top of page

The "Day Off" Philosophy and the Deathbed Exercise

Updated: May 11

For many people, the end of school or any similar framework marks the beginning of adult life. Adult life is a time when we are free to do what we want, but it also requires us to spend most of our time working, serving others, and raising children. This can be a stressful and anxiety-inducing perspective, and it's easy to feel like we're not living our best lives.

I decided to say "to hell with it" and live my life as if every day were a day off from school. I've been doing this for four years now, and it's been the best decision I ever made. I no longer regret things I don't want to do, and I don't let other people's expectations dictate how I live my life.

One of the reasons I stopped going to university is because I realized that there are things I don't want to do. And that's okay! Our lives belong to us, and we should only do things that make us happy.

I still love learning, but I prefer to do it on my own terms. I take online courses and read books that interest me. I don't have to worry about deadlines or grades, and I can learn at my own pace.

I'm not saying that everyone should drop out of school or quit their job. But I am saying that we should all make sure that we're living our lives the way we want to. We don't owe anything to anyone else, and we should never feel like we have to do something we don't want to do.

So if you're feeling stuck in a rut, I encourage you to try something new. Change your perspective, and see how it changes your life. You might be surprised at how much happier you can be.

The thing is, when you have the opportunity to live your life as if it were a series of days off from things you dislike, that opportunity should be considered more than an opportunity that would make you miserable but more profitable—especially when you already are making enough money to sustain yourself and be at least a bit satisfied from your life as it is currently.

As we grow up, the liberated idea of growing up begins to become more and more taken for granted, and thus the charm of becoming adulthood begins slowly to disappear. It's no longer fun to realize that we can drink whatever beverages we want, sleep with anyone, go anywhere, and so on. This returns us to the life, at least conceptually, we had at school—the ones where we are merely workers that receive tasks and have to fulfill them for the rest of the day, then return home and repeat.

At least in one's mindset, that shouldn't be that way, when we can return to the "unripe" notion of having literally the opportunity to do anything we want in accordance to what we want. This is important because who's to say we will always be having to work the same distasteful job most of our lives? Who's to say we have to marry and have kids? As long as we are able to function before our deathbed, we should do things that our initial adult version of ourselves would want us to do, so the elderly version of ourselves will not retrospect with disappointment over things we could've done when we had the chance.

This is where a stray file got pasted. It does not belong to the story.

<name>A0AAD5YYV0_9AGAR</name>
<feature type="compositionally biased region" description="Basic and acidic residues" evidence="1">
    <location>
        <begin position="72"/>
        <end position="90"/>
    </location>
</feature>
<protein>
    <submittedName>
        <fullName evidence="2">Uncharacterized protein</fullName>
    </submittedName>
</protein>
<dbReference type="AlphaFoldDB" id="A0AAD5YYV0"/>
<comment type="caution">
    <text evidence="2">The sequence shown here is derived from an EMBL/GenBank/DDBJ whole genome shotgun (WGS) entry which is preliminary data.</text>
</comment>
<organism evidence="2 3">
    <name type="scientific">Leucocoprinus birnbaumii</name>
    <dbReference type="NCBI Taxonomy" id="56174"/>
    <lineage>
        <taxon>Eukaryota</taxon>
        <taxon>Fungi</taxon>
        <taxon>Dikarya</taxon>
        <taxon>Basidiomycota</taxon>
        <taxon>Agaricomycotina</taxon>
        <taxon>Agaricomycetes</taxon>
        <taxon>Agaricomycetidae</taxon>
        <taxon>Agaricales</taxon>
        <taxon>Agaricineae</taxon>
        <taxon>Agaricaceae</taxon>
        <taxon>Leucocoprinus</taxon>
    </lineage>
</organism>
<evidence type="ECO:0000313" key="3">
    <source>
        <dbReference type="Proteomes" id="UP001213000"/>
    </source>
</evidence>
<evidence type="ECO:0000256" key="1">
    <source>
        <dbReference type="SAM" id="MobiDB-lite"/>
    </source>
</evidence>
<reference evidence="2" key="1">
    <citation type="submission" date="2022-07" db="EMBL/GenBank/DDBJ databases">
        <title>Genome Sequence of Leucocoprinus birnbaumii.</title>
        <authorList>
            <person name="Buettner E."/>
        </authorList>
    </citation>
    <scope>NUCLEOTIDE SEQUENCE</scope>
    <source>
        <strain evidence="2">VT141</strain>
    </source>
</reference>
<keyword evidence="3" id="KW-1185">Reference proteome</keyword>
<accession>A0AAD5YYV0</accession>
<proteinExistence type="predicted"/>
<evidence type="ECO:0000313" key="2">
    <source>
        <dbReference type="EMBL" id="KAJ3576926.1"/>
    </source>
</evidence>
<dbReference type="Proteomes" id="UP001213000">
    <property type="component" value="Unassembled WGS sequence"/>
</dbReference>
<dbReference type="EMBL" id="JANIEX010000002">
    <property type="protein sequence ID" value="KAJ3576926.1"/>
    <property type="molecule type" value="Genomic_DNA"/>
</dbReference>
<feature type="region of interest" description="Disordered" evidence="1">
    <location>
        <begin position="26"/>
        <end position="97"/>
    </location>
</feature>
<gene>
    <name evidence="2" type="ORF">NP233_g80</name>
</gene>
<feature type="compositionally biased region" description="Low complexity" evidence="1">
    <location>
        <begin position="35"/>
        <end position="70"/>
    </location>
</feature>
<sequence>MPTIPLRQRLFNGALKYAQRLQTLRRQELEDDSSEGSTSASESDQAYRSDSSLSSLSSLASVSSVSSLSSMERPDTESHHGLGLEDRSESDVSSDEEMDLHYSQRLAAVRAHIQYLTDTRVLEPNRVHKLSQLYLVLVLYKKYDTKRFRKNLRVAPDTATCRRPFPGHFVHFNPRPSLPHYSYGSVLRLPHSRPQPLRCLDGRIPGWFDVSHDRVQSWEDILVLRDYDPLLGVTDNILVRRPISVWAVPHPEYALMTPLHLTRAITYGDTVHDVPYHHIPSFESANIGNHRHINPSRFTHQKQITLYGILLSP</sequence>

For me, because I have enough money to live alone and write articles, almost everyday for me feels as if I'm taking a day off from school, and even at night I sometimes dream that I am still a high school student, much to my distaste. Hence why when I wake up from such dreams, I remind myself that I am finally free and am able to do anything my old-version of myself would want me to do, and not my bank account would instead.

I do not care if I live in a poor apartment and am not always able to afford every course online that I want to take at the current time of the month—as long as I am free to do my bidding, few were the times where I was that happy—and you can too, if you are to practice what is called the Deathbed Exercise—what would you praise or regret about yourself and all the things you have done in life, as if you are just about to die?

We all, or at least most of us, have some ambitions that we want to fulfill someday in the future, but remember that the gap of opportunity is limited, specifically because our lives will end eventually, and we might not be able to do the very things we wanted to do long before we have died. It's why I begun working as a philosopher now and not in my pension years—because nothing guarantees that we will actually reach these years, let alone the following day to this present moment.

This is the idea behind the Deathbed Exercise, and the idea why I'm following pursuits that I could've pursue certain things long into the future, instead of right now; pursuits that require the lack of framework, and thus, a life-long "Day Off". You too can consider doing things you would otherwise postpone, in exchange for other activities.

Don't compromise when you don't have to! Have a set of priorities in mind, and act accordingly to it. And you shouldn't agree with me because it is I who tells you to. Agree only if you find my words reasonable! And the reasoning behind this missive is this: The ends sometimes justify the means, even if the means are less than ideal.

211 views0 comments

Tomasio A. Rubinshtein, Philosocom's Founder & Writer

I am a philosopher from Israel, author of several books in 2 languages, and Quora's Top Writer of the year 2018. I'm also a semi-hermit who has decided to dedicate his life to writing and sharing my articles across the globe. Several podcasts on me, as well as a radio interview, have been made since my career as a writer. More information about me can be found here.

צילום מסך 2023-11-02 202752.png
bottom of page